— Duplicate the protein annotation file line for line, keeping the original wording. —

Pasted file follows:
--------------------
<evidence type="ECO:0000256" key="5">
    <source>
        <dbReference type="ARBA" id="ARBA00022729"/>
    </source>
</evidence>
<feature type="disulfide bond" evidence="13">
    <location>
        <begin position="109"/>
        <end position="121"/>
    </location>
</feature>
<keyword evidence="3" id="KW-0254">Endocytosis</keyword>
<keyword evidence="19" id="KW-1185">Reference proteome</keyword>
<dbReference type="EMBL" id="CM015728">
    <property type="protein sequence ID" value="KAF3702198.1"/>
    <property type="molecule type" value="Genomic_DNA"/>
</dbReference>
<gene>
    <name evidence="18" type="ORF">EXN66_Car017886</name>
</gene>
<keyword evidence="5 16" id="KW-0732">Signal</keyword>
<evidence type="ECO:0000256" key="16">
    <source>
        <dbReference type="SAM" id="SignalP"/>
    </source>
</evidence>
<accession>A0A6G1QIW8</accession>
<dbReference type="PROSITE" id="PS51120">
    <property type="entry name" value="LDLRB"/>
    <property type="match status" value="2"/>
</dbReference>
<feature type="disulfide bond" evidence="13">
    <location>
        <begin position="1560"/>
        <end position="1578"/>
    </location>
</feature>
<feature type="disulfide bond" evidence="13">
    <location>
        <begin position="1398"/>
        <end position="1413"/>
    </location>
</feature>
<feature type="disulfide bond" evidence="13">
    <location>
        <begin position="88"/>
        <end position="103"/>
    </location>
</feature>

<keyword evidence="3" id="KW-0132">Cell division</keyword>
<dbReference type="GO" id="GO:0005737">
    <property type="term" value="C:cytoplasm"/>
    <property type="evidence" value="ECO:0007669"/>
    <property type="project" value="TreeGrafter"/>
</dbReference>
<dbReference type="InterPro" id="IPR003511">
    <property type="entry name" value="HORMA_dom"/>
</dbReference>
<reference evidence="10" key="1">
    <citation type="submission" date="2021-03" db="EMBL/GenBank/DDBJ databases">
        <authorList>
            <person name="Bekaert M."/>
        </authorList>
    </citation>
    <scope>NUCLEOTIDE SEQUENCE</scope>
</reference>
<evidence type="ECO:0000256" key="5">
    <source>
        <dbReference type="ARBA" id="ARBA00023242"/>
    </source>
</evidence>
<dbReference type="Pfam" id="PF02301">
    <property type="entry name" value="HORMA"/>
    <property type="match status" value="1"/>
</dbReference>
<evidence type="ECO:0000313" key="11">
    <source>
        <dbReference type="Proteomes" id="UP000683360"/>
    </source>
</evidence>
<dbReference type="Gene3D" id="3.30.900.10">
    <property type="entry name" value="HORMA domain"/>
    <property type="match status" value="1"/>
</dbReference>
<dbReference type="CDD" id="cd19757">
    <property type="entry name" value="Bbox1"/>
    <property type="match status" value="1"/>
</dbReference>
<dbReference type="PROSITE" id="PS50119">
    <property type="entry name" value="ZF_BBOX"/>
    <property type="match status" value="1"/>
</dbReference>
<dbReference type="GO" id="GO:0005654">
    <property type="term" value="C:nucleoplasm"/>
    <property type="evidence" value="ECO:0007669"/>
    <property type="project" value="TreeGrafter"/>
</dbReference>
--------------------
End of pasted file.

<evidence type="ECO:0000256" key="5">
    <source>
        <dbReference type="ARBA" id="ARBA00022729"/>
    </source>
</evidence>
<feature type="disulfide bond" evidence="13">
    <location>
        <begin position="109"/>
        <end position="121"/>
    </location>
</feature>
<keyword evidence="3" id="KW-0254">Endocytosis</keyword>
<keyword evidence="19" id="KW-1185">Reference proteome</keyword>
<dbReference type="EMBL" id="CM015728">
    <property type="protein sequence ID" value="KAF3702198.1"/>
    <property type="molecule type" value="Genomic_DNA"/>
</dbReference>
<gene>
    <name evidence="18" type="ORF">EXN66_Car017886</name>
</gene>
<keyword evidence="5 16" id="KW-0732">Signal</keyword>
<evidence type="ECO:0000256" key="16">
    <source>
        <dbReference type="SAM" id="SignalP"/>
    </source>
</evidence>
<accession>A0A6G1QIW8</accession>
<dbReference type="PROSITE" id="PS51120">
    <property type="entry name" value="LDLRB"/>
    <property type="match status" value="2"/>
</dbReference>
<feature type="disulfide bond" evidence="13">
    <location>
        <begin position="1560"/>
        <end position="1578"/>
    </location>
</feature>
<feature type="disulfide bond" evidence="13">
    <location>
        <begin position="1398"/>
        <end position="1413"/>
    </location>
</feature>
<feature type="disulfide bond" evidence="13">
    <location>
        <begin position="88"/>
        <end position="103"/>
    </location>
</feature>

<keyword evidence="3" id="KW-0132">Cell division</keyword>
<dbReference type="GO" id="GO:0005737">
    <property type="term" value="C:cytoplasm"/>
    <property type="evidence" value="ECO:0007669"/>
    <property type="project" value="TreeGrafter"/>
</dbReference>
<dbReference type="InterPro" id="IPR003511">
    <property type="entry name" value="HORMA_dom"/>
</dbReference>
<reference evidence="10" key="1">
    <citation type="submission" date="2021-03" db="EMBL/GenBank/DDBJ databases">
        <authorList>
            <person name="Bekaert M."/>
        </authorList>
    </citation>
    <scope>NUCLEOTIDE SEQUENCE</scope>
</reference>
<evidence type="ECO:0000256" key="5">
    <source>
        <dbReference type="ARBA" id="ARBA00023242"/>
    </source>
</evidence>
<dbReference type="Pfam" id="PF02301">
    <property type="entry name" value="HORMA"/>
    <property type="match status" value="1"/>
</dbReference>
<evidence type="ECO:0000313" key="11">
    <source>
        <dbReference type="Proteomes" id="UP000683360"/>
    </source>
</evidence>
<dbReference type="Gene3D" id="3.30.900.10">
    <property type="entry name" value="HORMA domain"/>
    <property type="match status" value="1"/>
</dbReference>
<dbReference type="CDD" id="cd19757">
    <property type="entry name" value="Bbox1"/>
    <property type="match status" value="1"/>
</dbReference>
<dbReference type="PROSITE" id="PS50119">
    <property type="entry name" value="ZF_BBOX"/>
    <property type="match status" value="1"/>
</dbReference>
<dbReference type="GO" id="GO:0005654">
    <property type="term" value="C:nucleoplasm"/>
    <property type="evidence" value="ECO:0007669"/>
    <property type="project" value="TreeGrafter"/>
</dbReference>